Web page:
Photobleaching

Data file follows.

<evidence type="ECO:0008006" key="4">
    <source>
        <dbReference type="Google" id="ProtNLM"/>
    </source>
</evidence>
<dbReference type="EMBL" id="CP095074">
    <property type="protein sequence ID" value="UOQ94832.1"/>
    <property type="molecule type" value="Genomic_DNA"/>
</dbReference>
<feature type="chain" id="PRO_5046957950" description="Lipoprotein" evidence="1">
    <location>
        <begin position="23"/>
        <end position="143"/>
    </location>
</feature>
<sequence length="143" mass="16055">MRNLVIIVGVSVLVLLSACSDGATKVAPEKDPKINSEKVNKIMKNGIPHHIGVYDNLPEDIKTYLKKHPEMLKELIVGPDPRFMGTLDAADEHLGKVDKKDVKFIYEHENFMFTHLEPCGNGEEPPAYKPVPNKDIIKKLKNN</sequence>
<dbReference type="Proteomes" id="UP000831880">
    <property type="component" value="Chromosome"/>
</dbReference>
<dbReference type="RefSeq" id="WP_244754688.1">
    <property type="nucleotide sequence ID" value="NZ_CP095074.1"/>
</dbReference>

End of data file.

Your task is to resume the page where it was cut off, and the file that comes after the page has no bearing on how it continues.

Photobleaching describes a decay of Fluorescence intensity caused by excitation light. It is typically caused by reactive oxygen species, which react with the excited states of Fluorophores. Excessive photobleaching in TRIC experiments usually only occurs at high Excitation Power. A consequence of strong photobleaching is an increased noise of the binding signal and therefore a lower Signal-to-noise ratio or Signal Quality. As long as the signal- to-noise ratio is tolerable, photobleaching does not pose a problem. In some cases, ligand binding can change the photobleaching properties of the fluorescent Target. This means that the Photobleaching behavior changes with the ligand concentration. Please see the article on Ligand-Induced Photobleaching for further information. One way to eliminate photobleaching is to remove molecular oxygen from the reaction mixture, e.g. by using enzymatic systems. Some Fluorophores or Fluorescent fusion proteins have oxygen- independent photobleaching mechanisms, therefore removal of oxygen does not completely abolish photobleaching. In these cases, it is recommended to increase the concentration of fluorescent target and decrease the excitation power to prevent excessive photobleaching.